London Pirate Crew Training day at the London Palladium Theatre 14th of February 2018

A Pirate Valentines day with a difference – Pirate Crew Training

At Pirate Crew we have a wide and diverse number of skilled technicians from all different fields and backgrounds. Some young and some seasoned, but all highly professional. All of them capable of learning and sharing good theatre practice & techniques to help Pirate Crew achieve the high standard we already command in the theatre and events industry as far more than just your average crew.

After a very kind invite from John Rowland, Master Carpenter at the wonderful London Palladium Theatre, to use his venue for a day, we kindly accepted the offer to put a Crew Training day on for our people. 

As a company that has consistently worked with the Palladium over the past few years it seemed like a environment that many of our crew already felt at home in.

The main aim of the day was to give all pirates present a chance to learn and refine techniques that they were unsure of, or uncomfortable with, and help contribute knowledge and skills collectively to create a unified standard of Safe Practice and Technical Efficiency.

It created the opportunity to learn in an onsite environment with the chance to model techniques in a realtime situation with a forum atmosphere where pirates of all levels were able to discuss and critique the work that was done.

Treated as a real days work from beginning to end all pirates were bright eyed and bushy tailed at the stage door at 08.45am, primed and ready for the 09.00 start.

After a swift morning briefing the team were quickly divided into training teams and and put to task on a number of exercises that would have universal value in any theatre and events environment and would be instrumental in the the collective tasks and challenges that would be tackled later in the day.

These included scenic flat handling, trailer loading, slinging flight-cases, general purpose knots & applications, using motors, manual handling techniques, basic counterweight flying, loading and weighting a counterweight flying system, grid work, site communication and much more.

The second half of the crew training day was a collective task in which the different teams of varying experience took on a task each with the main goal being to create a finished stage setting complete with steel deck, marley dance floor, masking and spot lined equipment. As the task involved building and dismantling, all crews were given the chance to attempt each different task. Different pirates within the group were given the opportunity to practice in the role of Crew Boss, working from a plan and being the key person in each department. This gave the personnel a sense of the job of a Crew Boss along with it’s many challenges, as well as open their minds to thinking for and motivating themselves.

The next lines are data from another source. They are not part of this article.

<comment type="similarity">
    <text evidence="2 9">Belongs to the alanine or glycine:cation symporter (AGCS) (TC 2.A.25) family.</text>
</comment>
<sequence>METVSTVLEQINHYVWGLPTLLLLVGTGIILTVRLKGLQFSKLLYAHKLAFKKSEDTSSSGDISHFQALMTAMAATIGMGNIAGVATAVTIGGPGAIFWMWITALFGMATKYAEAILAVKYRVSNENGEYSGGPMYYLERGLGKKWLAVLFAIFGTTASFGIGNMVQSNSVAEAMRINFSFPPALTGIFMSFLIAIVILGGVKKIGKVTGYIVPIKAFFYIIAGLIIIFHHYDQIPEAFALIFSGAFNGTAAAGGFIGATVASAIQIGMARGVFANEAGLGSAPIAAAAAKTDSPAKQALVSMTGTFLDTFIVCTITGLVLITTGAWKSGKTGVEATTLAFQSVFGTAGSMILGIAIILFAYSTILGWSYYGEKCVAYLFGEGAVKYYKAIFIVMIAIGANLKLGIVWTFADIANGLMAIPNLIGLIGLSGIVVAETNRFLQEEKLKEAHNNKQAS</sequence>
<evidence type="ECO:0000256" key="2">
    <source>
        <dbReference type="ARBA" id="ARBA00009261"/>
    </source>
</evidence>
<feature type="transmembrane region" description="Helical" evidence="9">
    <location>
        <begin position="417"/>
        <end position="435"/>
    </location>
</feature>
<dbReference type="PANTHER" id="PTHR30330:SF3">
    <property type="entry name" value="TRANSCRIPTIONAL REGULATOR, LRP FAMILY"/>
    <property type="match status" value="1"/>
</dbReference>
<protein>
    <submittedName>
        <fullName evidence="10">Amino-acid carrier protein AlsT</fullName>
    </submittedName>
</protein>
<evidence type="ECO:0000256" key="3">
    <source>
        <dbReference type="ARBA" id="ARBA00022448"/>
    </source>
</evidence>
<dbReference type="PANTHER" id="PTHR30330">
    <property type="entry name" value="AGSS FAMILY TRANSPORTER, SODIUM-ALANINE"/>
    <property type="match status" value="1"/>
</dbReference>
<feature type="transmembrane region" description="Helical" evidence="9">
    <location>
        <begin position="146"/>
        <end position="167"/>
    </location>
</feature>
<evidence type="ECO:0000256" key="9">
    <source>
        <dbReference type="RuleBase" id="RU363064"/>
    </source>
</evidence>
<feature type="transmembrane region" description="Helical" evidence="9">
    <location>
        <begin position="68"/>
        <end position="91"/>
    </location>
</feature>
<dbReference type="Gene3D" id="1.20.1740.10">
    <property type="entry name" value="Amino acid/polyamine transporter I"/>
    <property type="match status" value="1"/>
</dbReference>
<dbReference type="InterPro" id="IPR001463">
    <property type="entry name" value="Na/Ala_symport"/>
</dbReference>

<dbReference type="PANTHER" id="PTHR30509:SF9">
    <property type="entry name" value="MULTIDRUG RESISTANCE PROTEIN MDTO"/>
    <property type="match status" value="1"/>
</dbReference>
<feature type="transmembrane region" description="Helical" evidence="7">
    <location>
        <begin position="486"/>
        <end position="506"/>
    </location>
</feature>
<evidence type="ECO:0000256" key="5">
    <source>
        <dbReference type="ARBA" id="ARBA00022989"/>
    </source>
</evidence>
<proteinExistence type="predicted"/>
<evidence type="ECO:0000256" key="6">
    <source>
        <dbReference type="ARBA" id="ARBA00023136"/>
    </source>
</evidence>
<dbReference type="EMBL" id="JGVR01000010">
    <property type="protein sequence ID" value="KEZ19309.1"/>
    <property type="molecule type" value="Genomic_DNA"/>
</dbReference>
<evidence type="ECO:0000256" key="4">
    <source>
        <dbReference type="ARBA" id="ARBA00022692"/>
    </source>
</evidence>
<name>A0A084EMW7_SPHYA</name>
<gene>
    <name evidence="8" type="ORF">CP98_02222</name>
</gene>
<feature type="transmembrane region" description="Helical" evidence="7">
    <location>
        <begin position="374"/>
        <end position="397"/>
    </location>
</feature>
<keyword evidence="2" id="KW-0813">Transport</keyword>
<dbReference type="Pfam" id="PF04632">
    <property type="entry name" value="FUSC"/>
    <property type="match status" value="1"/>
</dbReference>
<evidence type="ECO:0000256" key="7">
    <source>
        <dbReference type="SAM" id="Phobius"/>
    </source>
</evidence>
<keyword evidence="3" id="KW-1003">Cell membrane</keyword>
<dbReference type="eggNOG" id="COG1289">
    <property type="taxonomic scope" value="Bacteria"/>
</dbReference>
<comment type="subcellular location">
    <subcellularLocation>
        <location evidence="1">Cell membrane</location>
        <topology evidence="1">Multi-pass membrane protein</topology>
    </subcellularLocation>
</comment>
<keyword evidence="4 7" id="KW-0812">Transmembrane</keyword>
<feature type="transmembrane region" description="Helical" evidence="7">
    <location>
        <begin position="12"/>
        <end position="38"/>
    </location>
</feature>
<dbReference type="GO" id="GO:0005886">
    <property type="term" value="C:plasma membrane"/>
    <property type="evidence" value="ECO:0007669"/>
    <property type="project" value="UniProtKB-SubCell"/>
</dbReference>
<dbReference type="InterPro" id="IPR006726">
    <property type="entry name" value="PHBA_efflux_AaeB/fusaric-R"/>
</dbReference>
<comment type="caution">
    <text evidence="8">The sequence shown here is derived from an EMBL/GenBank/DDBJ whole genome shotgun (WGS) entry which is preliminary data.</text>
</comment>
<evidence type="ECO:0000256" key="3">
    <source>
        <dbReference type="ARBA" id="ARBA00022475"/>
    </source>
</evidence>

They learnt valuable lessons about safe and correct communication in a theatre environment and how to visualise each process from start to finish, and then to communicate this to their crew. 

Assessors present were able to observe and comment at will, constantly challenging all crew present to constantly think about best practice and how to achieve the collective goals to a high standard. As the task went on each crew member gathered a greater understanding of why these techniques practiced on the day were so valuable and how a unified crew all working with the same methods and similar skill levels can be so effective for our clients.

From the assessment perspective it allowed us as a company to really take stock and appreciate the potential in all crew present, which is really exciting. From a teaching perspective the aim to get all individuals’ knowledge up to a good standard was a success. 

We and our clients expect a consistently good service in the workforce provided, both in skills and attitudes. It is obvious in the success of our personal approach with our crew, that we have the best path to having a truly happy workforce.

An added bonus to the day was that it show cased individual talents and gave us a chance to appreciate both existing & new people face to face.

As the day drew to a close the success was validated by the smiles on the crews faces and safe knowledge that as a company we have a core body of crew who will take this training forward to future Pirates who join the company, and that we have a positive platform for crew training in the future based around real information gathered from the crew we are providing it for. 

Even though many of our Pirates had some prior knowledge and mastery of the techniques, it gave all present a valuable opportunity to get all things 100% right in a supportive environment.  

The aim was to teach what we knew but to also get the Pirates teaching each other and asking advice from their peers. This idea of a forum for positive ideas was very fruitful, and all crew present performed even better than expected as new skills were learned.

When talking with the crew the general consensus seemed to be that everyone now felt much more comfortable technically and also achieved a greater level of confidence in themselves as well as each other to perform all tasks to the same standard.